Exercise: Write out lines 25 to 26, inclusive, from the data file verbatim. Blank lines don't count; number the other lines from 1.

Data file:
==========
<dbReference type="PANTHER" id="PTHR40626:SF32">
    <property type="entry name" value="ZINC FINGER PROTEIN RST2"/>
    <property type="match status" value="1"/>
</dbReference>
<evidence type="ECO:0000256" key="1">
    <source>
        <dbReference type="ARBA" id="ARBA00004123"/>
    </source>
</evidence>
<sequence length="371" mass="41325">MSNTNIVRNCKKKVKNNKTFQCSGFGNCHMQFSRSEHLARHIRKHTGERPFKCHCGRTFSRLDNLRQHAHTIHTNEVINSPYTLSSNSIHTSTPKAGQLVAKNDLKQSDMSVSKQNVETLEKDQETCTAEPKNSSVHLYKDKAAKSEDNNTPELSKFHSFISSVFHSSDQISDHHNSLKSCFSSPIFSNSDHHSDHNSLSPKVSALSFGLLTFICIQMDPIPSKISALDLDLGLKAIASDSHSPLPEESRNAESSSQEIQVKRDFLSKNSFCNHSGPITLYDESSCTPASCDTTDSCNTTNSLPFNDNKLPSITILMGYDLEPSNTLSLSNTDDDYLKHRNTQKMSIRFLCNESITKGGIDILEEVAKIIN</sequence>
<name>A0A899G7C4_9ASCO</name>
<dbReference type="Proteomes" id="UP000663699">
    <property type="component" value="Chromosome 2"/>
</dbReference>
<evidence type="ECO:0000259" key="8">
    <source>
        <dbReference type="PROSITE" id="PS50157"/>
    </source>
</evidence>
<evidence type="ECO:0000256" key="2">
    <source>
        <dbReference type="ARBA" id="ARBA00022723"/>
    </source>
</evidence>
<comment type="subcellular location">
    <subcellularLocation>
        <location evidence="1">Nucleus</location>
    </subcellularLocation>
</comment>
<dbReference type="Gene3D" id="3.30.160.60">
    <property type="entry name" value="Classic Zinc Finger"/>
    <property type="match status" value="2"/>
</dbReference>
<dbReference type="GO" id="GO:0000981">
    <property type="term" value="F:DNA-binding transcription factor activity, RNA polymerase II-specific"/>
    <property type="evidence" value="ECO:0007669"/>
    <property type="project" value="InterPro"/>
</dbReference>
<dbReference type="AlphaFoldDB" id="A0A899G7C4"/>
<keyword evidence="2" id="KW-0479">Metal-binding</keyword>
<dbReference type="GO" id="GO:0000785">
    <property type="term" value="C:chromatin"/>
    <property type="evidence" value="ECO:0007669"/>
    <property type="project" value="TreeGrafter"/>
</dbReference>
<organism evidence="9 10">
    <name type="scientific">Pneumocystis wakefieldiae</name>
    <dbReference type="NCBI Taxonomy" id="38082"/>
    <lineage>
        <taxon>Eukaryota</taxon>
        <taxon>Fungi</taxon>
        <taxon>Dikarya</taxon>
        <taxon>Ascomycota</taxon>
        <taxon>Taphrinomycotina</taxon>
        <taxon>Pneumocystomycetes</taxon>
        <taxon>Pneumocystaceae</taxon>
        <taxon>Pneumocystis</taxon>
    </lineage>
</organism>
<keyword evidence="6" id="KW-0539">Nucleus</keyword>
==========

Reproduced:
<comment type="subcellular location">
    <subcellularLocation>